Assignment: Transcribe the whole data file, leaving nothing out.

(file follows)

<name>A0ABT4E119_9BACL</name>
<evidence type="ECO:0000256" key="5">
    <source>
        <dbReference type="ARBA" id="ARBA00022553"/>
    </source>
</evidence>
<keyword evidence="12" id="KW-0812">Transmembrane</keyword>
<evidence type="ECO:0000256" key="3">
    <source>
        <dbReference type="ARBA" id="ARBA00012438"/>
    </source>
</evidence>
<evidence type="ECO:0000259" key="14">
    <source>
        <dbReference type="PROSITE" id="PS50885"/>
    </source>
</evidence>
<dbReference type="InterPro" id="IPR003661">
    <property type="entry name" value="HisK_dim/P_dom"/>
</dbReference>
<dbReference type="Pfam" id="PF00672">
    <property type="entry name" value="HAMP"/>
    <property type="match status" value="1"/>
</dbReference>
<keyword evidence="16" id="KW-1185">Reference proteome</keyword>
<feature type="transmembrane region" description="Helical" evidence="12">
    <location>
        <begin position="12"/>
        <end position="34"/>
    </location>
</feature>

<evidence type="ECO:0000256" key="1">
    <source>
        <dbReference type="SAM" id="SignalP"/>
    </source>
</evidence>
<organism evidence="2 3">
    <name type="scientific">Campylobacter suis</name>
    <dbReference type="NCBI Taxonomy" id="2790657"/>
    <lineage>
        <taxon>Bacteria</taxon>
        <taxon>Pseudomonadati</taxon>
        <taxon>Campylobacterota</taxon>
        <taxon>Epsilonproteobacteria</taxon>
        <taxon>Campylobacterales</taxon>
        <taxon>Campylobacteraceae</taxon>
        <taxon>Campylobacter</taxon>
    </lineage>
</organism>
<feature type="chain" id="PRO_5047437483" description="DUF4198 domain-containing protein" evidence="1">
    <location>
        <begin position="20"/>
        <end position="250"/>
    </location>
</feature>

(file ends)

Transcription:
<name>A0ABT4E119_9BACL</name>
<evidence type="ECO:0000256" key="5">
    <source>
        <dbReference type="ARBA" id="ARBA00022553"/>
    </source>
</evidence>
<keyword evidence="12" id="KW-0812">Transmembrane</keyword>
<evidence type="ECO:0000256" key="3">
    <source>
        <dbReference type="ARBA" id="ARBA00012438"/>
    </source>
</evidence>
<evidence type="ECO:0000259" key="14">
    <source>
        <dbReference type="PROSITE" id="PS50885"/>
    </source>
</evidence>
<dbReference type="InterPro" id="IPR003661">
    <property type="entry name" value="HisK_dim/P_dom"/>
</dbReference>
<dbReference type="Pfam" id="PF00672">
    <property type="entry name" value="HAMP"/>
    <property type="match status" value="1"/>
</dbReference>
<keyword evidence="16" id="KW-1185">Reference proteome</keyword>
<feature type="transmembrane region" description="Helical" evidence="12">
    <location>
        <begin position="12"/>
        <end position="34"/>
    </location>
</feature>

<evidence type="ECO:0000256" key="1">
    <source>
        <dbReference type="SAM" id="SignalP"/>
    </source>
</evidence>
<organism evidence="2 3">
    <name type="scientific">Campylobacter suis</name>
    <dbReference type="NCBI Taxonomy" id="2790657"/>
    <lineage>
        <taxon>Bacteria</taxon>
        <taxon>Pseudomonadati</taxon>
        <taxon>Campylobacterota</taxon>
        <taxon>Epsilonproteobacteria</taxon>
        <taxon>Campylobacterales</taxon>
        <taxon>Campylobacteraceae</taxon>
        <taxon>Campylobacter</taxon>
    </lineage>
</organism>
<feature type="chain" id="PRO_5047437483" description="DUF4198 domain-containing protein" evidence="1">
    <location>
        <begin position="20"/>
        <end position="250"/>
    </location>
</feature>